Of all the things we could think of that went right this semester these were the three most common suggestions from the team:
- Taking in and applying user feedback
- Our art pipeline
Whether it was feedback left from Shbeeb or someone within the class our team took into consideration all suggestions. Most of the time those suggestions were implemented or built upon to create a better experience. The game from vertical slice to RTM is drastically different, all thanks to the great feedback we received. Using feedback is something we will all continue to use as we move on to other classes or into the industry.
The project’s success would have not have been possible without communication within our group. All members were very active on our Slack channels answering questions, giving feedback, and asking for help. Most members were more than willing to partake in weekly Google Hangouts. These were used to have everyone update the team on what they had been working on, where they were struggling, and to leave any other comments/feedback/concerns.
Thanks to our art pipeline we were able to produce a lot of content consistently throughout the project. We had established fairly early on that one member was handling enemies which included modeling, rigging, and animating; Another member was primarily texturing all models and the last member was modeling props to populate the world. As soon as a model was done it would be passed off to our texture artist, who would first place the model in engine for our programmers to work with, then texture the model. When they were done they would update the textures in engine. For the most part creating our assets was a fairly smooth process.
There were a fair share of things that went wrong with the project, these are the three most common suggestions from the team:
- Starting level design late
- Time management
- Source Control
Thanks to Hurricane Irma things started off pretty rocky in the beginning. As a team we constantly felt behind in a lot of ways up until vertical slice. One area of the project that didn’t really come together until too far into the project was level design. We hadn’t really established our levels up to vertical slice. Sure we had a general idea of what we wanted, but the designs, weren’t tested. What we found was a lot of walking, large empty areas, and nothing meaningful for the player to actively explore for within the temple. Had we accomplished and solved those problems by RTM? In a lot of ways yes, but there is always room for improvement. We think a lot of these issues could have been alleviated if we had started much sooner in designing and testing our levels.
Time management was a constant plague for us during this project. Between eight people our schedules varied wildly. From having four classes to part time jobs, everyone had a fairly busy schedule that led to severe bottleneck issues during development. We had established dates when things were due, however things were always seeming to come in last minute which caused others to have to work into the early hours of the morning to finish up before milestones.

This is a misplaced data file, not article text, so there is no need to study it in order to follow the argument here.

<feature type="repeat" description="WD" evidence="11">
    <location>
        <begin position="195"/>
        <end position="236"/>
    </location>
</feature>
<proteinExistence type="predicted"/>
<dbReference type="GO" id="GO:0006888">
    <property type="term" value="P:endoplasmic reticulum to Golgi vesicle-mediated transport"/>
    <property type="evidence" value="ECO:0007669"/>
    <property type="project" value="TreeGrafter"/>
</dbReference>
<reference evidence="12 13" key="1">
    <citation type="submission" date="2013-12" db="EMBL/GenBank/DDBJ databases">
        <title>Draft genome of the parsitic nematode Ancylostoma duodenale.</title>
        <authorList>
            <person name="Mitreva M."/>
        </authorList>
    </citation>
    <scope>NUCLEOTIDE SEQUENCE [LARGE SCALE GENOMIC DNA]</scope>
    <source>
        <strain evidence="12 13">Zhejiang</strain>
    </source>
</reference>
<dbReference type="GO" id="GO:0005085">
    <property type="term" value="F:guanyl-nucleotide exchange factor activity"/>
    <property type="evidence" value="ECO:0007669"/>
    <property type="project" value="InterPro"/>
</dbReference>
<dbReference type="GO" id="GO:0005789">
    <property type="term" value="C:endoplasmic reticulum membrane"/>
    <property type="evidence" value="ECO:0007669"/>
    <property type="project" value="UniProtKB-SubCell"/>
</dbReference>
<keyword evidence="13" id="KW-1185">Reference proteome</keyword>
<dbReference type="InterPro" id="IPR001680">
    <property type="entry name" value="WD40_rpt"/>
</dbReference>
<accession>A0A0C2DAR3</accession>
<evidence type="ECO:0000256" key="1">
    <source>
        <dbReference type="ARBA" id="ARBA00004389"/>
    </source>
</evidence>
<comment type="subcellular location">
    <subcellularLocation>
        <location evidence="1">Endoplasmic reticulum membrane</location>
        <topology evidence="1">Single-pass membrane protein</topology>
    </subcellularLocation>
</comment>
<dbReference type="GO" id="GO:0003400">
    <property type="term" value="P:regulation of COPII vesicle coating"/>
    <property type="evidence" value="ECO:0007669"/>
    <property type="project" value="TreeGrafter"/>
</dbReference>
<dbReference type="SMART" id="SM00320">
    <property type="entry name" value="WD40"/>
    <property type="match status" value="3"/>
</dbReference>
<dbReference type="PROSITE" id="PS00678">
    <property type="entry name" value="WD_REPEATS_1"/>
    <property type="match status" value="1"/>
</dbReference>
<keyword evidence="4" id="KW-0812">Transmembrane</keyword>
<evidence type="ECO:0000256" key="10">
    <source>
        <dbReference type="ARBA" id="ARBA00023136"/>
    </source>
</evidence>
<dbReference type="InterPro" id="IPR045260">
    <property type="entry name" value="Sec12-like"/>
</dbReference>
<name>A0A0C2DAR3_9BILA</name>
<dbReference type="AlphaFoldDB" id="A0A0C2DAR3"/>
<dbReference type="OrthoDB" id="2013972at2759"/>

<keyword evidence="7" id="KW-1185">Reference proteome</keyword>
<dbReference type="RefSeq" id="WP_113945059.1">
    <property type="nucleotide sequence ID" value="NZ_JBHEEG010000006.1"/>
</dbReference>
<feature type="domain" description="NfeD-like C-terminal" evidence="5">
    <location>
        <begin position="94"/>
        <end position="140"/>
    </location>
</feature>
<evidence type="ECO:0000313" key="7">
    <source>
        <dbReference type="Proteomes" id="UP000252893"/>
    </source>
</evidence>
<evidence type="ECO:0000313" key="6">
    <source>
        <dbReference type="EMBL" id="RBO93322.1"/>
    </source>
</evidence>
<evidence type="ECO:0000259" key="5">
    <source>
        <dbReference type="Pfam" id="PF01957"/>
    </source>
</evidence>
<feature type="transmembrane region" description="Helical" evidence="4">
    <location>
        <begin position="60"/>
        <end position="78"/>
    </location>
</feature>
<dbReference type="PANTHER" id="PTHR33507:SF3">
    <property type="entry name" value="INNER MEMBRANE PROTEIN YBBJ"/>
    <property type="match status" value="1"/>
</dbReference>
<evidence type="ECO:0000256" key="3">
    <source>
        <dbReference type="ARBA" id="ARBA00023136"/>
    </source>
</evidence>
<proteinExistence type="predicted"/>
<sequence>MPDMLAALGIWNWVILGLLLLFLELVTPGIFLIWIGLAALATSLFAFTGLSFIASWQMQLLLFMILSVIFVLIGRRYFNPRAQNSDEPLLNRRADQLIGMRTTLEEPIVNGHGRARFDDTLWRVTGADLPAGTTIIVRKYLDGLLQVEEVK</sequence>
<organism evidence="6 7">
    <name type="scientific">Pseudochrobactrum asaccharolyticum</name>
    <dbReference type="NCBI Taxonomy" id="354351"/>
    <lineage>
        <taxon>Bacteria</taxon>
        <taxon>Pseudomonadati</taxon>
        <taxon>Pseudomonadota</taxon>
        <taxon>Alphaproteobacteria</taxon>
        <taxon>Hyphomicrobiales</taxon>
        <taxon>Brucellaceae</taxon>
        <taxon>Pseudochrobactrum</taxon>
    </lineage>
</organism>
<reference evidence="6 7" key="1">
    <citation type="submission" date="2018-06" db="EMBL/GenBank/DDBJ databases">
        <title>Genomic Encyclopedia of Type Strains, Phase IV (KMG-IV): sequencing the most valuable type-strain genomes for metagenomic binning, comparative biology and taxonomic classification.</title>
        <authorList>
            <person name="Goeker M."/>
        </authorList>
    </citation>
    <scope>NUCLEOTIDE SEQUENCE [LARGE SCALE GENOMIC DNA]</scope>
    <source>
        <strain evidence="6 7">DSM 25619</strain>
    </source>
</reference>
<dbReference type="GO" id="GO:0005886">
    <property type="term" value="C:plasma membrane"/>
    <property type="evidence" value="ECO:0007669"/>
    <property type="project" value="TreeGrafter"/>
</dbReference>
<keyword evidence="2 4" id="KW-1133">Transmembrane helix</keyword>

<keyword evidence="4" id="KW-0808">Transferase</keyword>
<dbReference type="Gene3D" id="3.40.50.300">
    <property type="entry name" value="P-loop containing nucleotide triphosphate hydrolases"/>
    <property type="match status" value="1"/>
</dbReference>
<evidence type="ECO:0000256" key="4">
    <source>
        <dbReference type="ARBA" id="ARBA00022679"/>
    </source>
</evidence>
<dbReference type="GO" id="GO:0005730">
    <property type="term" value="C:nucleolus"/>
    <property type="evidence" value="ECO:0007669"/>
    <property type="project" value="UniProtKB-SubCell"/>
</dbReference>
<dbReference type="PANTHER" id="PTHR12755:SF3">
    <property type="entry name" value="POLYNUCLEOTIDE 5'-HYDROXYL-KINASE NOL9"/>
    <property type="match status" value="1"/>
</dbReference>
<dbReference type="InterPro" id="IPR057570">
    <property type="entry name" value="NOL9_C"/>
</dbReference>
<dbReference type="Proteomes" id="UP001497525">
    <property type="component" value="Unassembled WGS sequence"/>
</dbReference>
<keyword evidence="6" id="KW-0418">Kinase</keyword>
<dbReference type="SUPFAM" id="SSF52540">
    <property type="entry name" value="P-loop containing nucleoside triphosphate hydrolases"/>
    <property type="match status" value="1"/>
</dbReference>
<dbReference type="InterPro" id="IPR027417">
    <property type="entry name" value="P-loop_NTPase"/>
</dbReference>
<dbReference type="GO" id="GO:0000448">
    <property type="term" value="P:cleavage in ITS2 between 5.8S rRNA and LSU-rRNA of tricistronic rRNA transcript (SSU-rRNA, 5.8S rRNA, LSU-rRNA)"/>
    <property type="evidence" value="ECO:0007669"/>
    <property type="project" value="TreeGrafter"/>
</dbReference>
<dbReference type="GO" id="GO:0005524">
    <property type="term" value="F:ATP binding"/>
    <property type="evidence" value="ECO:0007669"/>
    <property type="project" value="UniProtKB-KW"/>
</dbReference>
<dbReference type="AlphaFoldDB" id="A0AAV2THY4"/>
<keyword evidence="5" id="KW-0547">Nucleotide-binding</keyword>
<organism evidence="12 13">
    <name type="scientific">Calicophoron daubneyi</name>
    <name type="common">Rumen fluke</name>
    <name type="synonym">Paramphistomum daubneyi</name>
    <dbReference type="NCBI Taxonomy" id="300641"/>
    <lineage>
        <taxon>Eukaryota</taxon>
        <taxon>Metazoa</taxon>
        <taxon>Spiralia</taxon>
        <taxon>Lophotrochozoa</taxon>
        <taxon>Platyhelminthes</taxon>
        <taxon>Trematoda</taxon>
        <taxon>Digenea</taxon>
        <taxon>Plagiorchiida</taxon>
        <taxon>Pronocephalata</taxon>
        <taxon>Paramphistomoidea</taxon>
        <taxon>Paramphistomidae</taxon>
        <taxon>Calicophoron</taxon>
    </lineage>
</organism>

I’m going to swap to me (Ben) really quick. As producer I feel in a lot of ways I caused some of these bottleneck issues to occur. Even though I had established due dates, I was fairly lenient on allowing extra time to account for people’s busy schedules. This in turn allowed people to work on things up until the last minute which caused other areas of the projects that were dependent on these assets to get behind. I apologize wholeheartedly and will take this as a learning experience and continue to improve.
Our biggest struggle this project was establishing source control. Because we were using Unreal to create our game, it required us to find our own means of source control. Initially we went with Perforce, however after waiting a number of weeks to get our licenses, it never came. We then moved on to GitHub as a temporary solution, until Perforce arrived, which caused our project to fall apart at vertical slice. Finally we landed on TortoiseSVN which ended up being a much better solution for our team. This solution wasn’t established until a week after vertical slice almost nine weeks into the semester. Rather than waiting on Perforce we should have just moved on to TortoiseSVN from the get go.
If we could work together again on the same project these would be the things we would change:
- Due Dates
- Source Control
As mentioned above due dates were not strictly enforced. This is something we would implement. If something is due on a certain date then it is expected to be completed. If the person failed to complete the task then we follow the guidelines put forth within the team contract we all signed. Sticking to due dates would make the development process much easier and we would have overall a much better game.
Establishing source control day one is another thing we would do differently. We should have never waited so long on Perforce. We were aware of TortoiseSVN and should have just used it from the beginning. This would have alleviated many headaches, failures, and sleepless nights if we had just established source control right away.
Tasks were handled for the most part through HacknPlan. However there were many times when tasks were too vague or didn’t have enough structure to help those who were assigned what to do. Something we would change is to have the tasks much more specific in the description section and break down a task with many parts into sub-tasks. For example we had a task for the Alien which had another task for texturing, and sometimes a tasks that had two tasks in its title. This should have been broken down into task, Alien and sub-tasks: texture, model, rig, animate, etc.
Ben Taylor | Steven Baeringer | Sak Vangpradith | Zeke Duncan | Kristian Acevedo | Chris Encarnacion | Matthew Goode